Still’s murmur is the most common benign murmur, impacting 1 in 3 children. It occurs in the pediatric population and is typically discovered between 2 and 7 years of age. The most common age of a patient with Still’s murmur is 3 years. There's no correlation with patients’ gender. There are no medical consequences of not treating Still’s murmur; it resolves on its own by adolescence and it does not carry any unwanted medical consequences.
There is no clear explanation of the pathophysiology of Still’s murmur. It's believed that it's caused by rapid blood flow via the normal aortic valve by increased cardiac output or increased contractility of the heart muscle. There are also other theories of the mechanisms of creating the murmur including the potential presence of fibrous bands or false tendons in the left ventricle, which can cause a vibration of the blood. Also, the presence of a smaller aortic root size, which becomes a partial obstruction for blood to move via the aortic valve, can form Still’s murmur. With so many speculations there is still no clear agreement on how the murmur is being formed.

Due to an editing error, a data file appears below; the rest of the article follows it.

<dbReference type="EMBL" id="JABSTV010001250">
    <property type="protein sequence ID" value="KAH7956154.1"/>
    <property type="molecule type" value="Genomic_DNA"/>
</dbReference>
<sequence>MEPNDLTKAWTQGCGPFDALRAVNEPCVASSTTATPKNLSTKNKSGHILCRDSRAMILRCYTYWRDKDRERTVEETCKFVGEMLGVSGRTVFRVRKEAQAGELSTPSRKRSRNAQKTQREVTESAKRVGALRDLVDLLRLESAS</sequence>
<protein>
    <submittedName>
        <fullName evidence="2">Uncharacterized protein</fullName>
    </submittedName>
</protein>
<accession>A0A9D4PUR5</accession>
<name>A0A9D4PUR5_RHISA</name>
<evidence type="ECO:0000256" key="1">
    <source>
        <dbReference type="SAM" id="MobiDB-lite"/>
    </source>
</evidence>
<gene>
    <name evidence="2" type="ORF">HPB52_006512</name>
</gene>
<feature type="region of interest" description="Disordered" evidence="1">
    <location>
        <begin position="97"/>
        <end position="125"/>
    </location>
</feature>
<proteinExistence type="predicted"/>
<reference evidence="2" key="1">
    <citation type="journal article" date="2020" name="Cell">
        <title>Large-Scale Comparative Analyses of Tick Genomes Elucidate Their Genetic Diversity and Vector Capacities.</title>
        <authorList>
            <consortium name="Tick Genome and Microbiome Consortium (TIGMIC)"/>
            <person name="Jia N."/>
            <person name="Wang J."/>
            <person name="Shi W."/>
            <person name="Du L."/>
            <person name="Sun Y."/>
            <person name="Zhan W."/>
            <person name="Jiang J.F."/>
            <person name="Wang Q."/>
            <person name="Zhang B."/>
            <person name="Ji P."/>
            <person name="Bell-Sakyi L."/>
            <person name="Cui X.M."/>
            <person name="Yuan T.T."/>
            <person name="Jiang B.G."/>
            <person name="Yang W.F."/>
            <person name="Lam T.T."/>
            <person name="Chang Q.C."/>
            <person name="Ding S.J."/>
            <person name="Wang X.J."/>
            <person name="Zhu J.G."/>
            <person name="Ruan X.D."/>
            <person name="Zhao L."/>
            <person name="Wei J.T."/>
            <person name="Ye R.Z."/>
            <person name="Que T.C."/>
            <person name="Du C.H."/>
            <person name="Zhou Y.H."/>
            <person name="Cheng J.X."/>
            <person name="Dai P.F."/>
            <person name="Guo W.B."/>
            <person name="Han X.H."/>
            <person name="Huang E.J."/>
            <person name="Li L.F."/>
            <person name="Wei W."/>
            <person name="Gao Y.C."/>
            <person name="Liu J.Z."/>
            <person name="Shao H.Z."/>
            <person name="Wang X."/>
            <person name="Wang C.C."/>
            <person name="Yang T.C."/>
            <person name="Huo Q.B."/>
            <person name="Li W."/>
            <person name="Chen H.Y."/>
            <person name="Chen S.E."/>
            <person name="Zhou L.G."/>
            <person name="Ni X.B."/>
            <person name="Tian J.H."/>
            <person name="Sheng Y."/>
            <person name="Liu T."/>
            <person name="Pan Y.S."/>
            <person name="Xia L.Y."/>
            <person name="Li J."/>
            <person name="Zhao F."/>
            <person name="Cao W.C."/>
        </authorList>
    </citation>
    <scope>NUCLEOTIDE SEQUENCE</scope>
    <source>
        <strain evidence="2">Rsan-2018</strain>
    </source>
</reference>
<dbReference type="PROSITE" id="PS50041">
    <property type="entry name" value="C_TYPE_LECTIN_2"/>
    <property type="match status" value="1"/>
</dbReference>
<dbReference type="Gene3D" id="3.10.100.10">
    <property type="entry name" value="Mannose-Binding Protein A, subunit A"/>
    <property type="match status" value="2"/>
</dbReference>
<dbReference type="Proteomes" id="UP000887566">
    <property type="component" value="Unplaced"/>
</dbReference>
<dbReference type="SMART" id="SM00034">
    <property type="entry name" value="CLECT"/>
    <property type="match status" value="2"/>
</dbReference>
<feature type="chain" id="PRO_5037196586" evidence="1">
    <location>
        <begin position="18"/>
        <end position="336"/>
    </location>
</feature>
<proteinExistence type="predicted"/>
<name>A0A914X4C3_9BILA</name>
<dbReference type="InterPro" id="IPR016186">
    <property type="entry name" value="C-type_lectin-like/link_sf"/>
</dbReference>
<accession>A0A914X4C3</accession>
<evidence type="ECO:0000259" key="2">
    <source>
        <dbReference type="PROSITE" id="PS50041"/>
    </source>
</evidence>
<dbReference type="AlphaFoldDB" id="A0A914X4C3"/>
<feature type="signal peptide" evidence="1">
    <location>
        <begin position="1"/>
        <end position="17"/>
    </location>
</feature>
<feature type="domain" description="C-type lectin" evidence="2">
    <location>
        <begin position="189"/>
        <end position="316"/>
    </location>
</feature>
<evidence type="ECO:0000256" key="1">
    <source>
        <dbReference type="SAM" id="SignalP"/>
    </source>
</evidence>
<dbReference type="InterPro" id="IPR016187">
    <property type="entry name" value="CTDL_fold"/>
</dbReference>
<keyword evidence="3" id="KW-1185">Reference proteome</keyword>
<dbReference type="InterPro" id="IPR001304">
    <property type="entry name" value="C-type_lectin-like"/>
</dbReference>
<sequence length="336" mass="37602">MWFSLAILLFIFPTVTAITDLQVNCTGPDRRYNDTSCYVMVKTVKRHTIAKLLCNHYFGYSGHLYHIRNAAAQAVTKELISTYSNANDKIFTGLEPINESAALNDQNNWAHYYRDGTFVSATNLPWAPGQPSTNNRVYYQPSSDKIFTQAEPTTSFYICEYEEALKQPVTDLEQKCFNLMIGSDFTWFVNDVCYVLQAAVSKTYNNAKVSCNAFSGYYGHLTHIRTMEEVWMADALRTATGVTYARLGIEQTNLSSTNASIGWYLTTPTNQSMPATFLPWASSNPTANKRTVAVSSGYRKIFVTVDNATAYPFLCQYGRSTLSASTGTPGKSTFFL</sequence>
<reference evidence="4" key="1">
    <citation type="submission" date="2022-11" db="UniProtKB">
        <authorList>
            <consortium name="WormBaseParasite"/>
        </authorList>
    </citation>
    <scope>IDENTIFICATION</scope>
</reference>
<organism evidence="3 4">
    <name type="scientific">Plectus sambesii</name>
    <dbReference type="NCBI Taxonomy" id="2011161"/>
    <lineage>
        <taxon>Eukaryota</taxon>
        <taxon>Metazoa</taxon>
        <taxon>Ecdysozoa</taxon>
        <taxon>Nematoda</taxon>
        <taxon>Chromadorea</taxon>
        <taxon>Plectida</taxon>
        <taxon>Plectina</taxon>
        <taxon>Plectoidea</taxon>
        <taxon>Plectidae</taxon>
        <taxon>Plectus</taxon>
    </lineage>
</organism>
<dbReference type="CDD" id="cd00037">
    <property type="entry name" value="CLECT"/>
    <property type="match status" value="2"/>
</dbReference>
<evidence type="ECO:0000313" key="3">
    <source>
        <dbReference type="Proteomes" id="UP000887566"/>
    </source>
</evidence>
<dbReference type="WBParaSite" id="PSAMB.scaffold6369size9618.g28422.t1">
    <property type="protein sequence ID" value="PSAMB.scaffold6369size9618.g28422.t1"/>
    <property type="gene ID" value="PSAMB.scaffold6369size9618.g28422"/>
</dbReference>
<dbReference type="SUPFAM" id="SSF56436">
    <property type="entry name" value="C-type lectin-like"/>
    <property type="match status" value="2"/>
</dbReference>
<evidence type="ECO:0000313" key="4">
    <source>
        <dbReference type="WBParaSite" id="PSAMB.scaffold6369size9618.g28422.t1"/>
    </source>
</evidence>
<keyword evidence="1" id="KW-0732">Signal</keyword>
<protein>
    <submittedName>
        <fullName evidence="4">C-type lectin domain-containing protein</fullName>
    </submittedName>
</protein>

Still’s murmur is a brief, low-pitched, vibratory, 1-3 midsystolic crescendo-decrescendo murmur without snaps or clicks. The sound of the murmur does not worsen or change with time and the child’s growth. Still’s murmur is best heard at the left lower sternal border with the possibility of radiation to the apex. It's the loudest in the supine position and best heard with the bell of the stethoscope. The recommended position for cardiac exam and detection of Still's murmur is lying down.
There are no specific changes on the ECG for Still’s murmur.
This sound was recorded using a stethoscope powered by Eko technology.